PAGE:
Poggy's Woman album
The eleven tracks combine elements of 60s French pop sophistication, 80s jazz-pop (Style Council, Everything But The Girl, etc.) and touches of 90s triphop, Poggy's lyrics dealing with many aspects of womanhood, underlined by her striking vocal strength and confidence, ranging from Sade-like silkiness to the fierce authority of PJ Harvey. The whole thing is propelled along by superb drumming from her husband James and infused with the versatile twin guitars of Phil Self and her brother-in-law Dave Hatton, the latter bringing moments of Marc Ribot-style rawness and angularity to nicely offset the underlying sweetness of the record. Like the album's bassist, Billy Glynn, Phil and Dave are former bandmates of Poggy and James in Cocos Lovers, Smugglers' flagship band.
The rootsiness brought by the Cocos-and-friends crew is effectively contrasted by Richard Bundy's subtle 21st century production touches which at times bring to mind Stereolab or Radiohead (the dubbed-out section in "Memory" is particularly effective). Poggy's recent experience of singing with East Kent's Afrobeat/Ethio-jazz collective Volume 13 (also featuring several of the players on this album) is in evidence: there are some nice Afrobeat touches in the drumming and the choice of vintage keyboard sounds. Best of all are the harmony vocals (mostly Poggy harmonising with herself, but also with contributions from her sister Tasha and violinist Hetty Pound). These run through the album like interweaving veins of precious metal through a rockface. Her ability to put together vocal harmony arrangements like these, let alone sing all the parts the way she does, is particularly impressive. Her deep musicality is further demonstrated in her flute, accordion and cello contributions to the record.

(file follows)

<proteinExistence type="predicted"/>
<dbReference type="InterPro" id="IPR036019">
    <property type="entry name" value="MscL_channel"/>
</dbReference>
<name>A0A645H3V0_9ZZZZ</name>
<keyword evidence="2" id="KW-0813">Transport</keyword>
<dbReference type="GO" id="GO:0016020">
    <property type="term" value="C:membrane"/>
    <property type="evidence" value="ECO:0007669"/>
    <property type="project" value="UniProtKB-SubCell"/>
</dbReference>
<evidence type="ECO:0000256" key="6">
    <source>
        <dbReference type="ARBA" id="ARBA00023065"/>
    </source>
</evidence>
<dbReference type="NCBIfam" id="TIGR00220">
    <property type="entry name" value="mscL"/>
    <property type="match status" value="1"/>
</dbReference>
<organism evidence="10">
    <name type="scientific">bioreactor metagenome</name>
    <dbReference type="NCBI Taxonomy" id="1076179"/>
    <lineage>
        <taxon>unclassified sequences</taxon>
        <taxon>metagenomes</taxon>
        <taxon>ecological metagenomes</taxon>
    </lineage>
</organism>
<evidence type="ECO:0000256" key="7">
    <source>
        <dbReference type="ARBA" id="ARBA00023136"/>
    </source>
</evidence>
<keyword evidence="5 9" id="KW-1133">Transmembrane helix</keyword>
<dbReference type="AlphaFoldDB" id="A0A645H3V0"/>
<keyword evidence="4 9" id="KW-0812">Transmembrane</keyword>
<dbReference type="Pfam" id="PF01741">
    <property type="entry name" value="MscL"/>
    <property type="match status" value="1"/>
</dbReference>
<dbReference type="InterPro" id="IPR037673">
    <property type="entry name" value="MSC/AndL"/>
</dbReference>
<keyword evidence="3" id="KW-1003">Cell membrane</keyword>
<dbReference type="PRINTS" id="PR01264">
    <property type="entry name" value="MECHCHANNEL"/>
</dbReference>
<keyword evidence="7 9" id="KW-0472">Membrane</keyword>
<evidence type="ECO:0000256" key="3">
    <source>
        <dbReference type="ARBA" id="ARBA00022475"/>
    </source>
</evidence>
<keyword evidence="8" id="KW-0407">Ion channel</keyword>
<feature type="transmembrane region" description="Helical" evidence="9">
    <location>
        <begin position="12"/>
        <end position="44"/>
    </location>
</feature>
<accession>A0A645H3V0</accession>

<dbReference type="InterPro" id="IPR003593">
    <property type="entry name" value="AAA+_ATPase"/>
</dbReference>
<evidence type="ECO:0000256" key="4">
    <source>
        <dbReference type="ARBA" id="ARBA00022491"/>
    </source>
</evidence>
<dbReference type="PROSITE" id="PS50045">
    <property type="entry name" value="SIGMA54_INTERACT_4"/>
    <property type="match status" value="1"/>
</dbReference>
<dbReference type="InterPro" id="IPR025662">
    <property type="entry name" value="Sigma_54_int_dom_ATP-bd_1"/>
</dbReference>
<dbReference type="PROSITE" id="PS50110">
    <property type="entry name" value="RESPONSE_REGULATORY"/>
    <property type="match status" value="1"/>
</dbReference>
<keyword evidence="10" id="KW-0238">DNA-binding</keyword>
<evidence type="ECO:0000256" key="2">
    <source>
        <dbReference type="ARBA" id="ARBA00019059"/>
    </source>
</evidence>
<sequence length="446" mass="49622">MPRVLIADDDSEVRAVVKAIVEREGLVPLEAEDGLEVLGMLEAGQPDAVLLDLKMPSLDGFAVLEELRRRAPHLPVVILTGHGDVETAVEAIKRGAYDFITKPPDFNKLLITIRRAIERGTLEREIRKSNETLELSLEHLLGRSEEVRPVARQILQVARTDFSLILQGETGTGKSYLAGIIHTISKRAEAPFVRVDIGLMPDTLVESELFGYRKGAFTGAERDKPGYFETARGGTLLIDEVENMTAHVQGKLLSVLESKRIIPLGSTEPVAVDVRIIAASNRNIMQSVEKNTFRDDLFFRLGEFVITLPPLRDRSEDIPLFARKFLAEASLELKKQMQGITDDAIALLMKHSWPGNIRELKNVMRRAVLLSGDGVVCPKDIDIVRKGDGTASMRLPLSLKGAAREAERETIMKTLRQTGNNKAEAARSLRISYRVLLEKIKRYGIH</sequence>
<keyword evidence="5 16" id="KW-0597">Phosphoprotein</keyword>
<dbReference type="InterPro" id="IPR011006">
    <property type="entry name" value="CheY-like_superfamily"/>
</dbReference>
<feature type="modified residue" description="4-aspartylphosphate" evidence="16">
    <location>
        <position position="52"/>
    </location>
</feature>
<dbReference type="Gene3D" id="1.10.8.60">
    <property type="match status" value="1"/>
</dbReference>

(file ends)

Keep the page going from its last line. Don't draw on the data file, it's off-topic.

"Need to Change", with its twitchy drum'n'bass-type rhythm, lends itself nicely to some impressive rapping from Oli, a.k.a. MC Kotchin, an old friend of the Smugglers collective (I remember him jumping on stage to spit some bars the first time I saw Cocos Lovers in early 2009). His American-accented R'n'B style of singing (on that track and "You're Alright") isn't quite to my taste, but still doesn't detract. I'm guessing it's also Oli who adds the Bobby-McFerrin-style vocal percussion at the end of the beautiful a cappella "Beautiful Woman". Closing track "Backstreet Blues" make clear the nature of Poggy's contribution to the second Cocos Lovers album Elephant Land (particularly on its standout song "Door to the Andes"). The simple piano lines on "Backstreet Blues" are a lovely touch, and the soulful Soweto-township-style singing feels completely natural, worlds away from the "world music" exploitation of Graceland, etc.
Woman clocks in at a perfect 46m. The warmth in this album's ensemble playing could only have been achieved by a tight friends-and-family group like this. Many of its songs got stuck in my head after a couple of listens and don't seem to be interested in moving out anytime soon...